Farmers Hall at Cobblestone Museum gets new foundation, other work

By Tom Rivers, Editor Posted 31 August 2019 at 11:13 am

Building was Kendall Town Hall, moved to museum in ’78

Photos by Tom Rivers

GAINES – Kevin Breiner, a mason from Brockport, works on one of 14 new concrete piers underneath Farmers Hall at the Cobblestone Museum.

The building was previously the Kendall Town Hall. It was taken apart and reassembled in 1978 at the Cobblestone Museum on Route 98, just south of Route 104.

A $12,000 grant from the Elizabeth Dye Curtis Foundation in Orleans County is paying for the work on the foundation, and also for collar ties to firm up the rafters.

The building was sagging. The additional foundation support will stop that, and the turnbuckles will keep the building from spreading apart.

The Farmers Hall is among a row of buildings at the Route 98 section of the museum that includes several relocated structures, including a harness shop, print shop and several outhouses.

Farmers Hall was originally constructed in 1855, and served as a Universalist Church for several decades. In the 1870s, the German Lutherans became owners of the building and used it for services. It later became Kendall’s Town Hall.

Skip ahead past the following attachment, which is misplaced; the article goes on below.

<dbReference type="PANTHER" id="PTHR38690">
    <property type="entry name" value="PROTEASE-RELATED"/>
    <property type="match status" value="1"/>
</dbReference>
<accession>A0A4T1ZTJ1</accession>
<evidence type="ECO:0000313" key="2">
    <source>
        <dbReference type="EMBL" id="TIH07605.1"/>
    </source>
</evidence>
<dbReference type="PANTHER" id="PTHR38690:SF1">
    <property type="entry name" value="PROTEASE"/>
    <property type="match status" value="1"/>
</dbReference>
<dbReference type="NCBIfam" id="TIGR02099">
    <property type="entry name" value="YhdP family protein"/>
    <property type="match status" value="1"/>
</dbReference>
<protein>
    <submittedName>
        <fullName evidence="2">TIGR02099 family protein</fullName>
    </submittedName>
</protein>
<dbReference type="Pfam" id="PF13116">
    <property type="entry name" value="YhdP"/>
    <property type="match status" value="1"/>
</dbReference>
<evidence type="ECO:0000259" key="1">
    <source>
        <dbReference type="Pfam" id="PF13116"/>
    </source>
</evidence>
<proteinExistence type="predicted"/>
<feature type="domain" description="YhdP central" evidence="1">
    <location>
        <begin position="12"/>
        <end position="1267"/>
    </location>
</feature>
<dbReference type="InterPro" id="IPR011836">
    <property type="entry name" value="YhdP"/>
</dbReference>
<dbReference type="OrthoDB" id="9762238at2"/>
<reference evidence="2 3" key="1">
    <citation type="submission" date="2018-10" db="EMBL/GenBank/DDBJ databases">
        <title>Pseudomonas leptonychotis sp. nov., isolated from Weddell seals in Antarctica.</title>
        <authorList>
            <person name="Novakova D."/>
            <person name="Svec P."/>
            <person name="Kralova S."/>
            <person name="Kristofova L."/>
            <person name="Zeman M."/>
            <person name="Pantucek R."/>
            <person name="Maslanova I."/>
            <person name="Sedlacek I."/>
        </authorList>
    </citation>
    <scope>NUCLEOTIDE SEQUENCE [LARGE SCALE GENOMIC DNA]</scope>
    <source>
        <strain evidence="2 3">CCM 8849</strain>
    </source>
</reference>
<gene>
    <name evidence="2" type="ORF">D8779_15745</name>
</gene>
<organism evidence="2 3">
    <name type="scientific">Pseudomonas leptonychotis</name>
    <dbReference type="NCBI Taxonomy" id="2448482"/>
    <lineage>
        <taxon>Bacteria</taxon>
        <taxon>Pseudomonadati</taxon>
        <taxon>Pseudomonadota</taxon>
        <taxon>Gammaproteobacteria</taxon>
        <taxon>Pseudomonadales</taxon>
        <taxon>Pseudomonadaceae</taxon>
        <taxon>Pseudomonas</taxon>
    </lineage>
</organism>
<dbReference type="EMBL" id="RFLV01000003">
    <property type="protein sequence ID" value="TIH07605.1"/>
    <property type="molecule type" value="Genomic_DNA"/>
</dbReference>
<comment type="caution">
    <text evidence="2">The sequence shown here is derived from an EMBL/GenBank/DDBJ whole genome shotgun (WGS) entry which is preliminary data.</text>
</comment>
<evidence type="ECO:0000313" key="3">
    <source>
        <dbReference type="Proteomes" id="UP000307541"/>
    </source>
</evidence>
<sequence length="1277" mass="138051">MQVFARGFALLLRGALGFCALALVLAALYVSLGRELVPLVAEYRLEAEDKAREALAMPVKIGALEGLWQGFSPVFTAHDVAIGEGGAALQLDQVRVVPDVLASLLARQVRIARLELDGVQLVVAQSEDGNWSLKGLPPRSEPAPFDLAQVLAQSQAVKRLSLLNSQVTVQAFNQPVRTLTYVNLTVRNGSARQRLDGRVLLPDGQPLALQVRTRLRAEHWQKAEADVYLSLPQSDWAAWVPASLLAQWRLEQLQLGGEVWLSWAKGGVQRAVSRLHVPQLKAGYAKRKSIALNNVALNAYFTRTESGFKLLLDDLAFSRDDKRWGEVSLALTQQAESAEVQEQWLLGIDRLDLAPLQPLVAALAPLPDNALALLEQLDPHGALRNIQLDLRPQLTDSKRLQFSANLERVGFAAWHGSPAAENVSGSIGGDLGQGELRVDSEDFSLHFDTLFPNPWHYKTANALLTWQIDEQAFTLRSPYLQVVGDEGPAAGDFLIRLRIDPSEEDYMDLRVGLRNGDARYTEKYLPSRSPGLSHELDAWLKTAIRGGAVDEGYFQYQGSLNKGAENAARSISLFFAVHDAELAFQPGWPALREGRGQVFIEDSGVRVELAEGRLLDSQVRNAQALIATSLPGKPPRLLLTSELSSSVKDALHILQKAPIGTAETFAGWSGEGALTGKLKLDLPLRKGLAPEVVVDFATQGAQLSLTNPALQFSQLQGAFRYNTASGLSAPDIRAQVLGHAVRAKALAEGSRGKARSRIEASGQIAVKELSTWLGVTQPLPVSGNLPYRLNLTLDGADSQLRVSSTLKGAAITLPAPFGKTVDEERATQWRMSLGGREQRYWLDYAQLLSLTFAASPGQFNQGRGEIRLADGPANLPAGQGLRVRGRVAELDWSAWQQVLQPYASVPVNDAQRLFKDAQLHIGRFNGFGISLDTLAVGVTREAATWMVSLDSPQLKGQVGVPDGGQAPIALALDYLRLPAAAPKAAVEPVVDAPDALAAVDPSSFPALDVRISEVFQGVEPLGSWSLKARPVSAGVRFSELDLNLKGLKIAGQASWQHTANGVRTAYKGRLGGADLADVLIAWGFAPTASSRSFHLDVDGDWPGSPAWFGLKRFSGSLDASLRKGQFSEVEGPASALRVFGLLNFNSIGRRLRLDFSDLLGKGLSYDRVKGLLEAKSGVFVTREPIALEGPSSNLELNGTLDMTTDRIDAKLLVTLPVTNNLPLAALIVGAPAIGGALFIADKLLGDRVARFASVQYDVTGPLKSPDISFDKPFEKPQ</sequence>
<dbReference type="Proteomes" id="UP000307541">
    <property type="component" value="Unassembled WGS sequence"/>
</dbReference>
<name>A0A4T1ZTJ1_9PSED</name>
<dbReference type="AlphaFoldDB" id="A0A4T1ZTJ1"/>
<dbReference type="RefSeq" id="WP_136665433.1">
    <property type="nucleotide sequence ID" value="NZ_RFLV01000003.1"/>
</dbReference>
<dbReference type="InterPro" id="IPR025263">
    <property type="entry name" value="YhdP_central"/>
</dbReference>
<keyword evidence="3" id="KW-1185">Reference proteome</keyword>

The building now functions as an exhibition hall for 19th and early 20th century farming implements.

To put in the concrete piers to shore up the foundation, 3-foot-deep holes were dug around Farmers Hall.

The museum was recently notified it has been awarded a $17,810 grant from the Rochester Area Community Foundation for more preservation/restoration work at Farmers Hall.

Kevin Breiner works on the foundation project on Thursday.

The grant will pay for new gutters for the building and for repainting the trim.

This grant brings the total funding received from RACF in the past three years to about $62,000. The Rochester Area Community Foundation previously gave a grant for $23,000 that went towards restoring windows and some repointing on the Cobblestone Church, as well as work on the next-door Ward House, which was built around 1840. The stairs on the house had been crumbling and were fixed with the grant funds.

A grant for $21,000 last year focused on the schoolhouse from 1849, paying for a new roof, repairing masonry and a fresh paint on the window trim and soffits near the roof.

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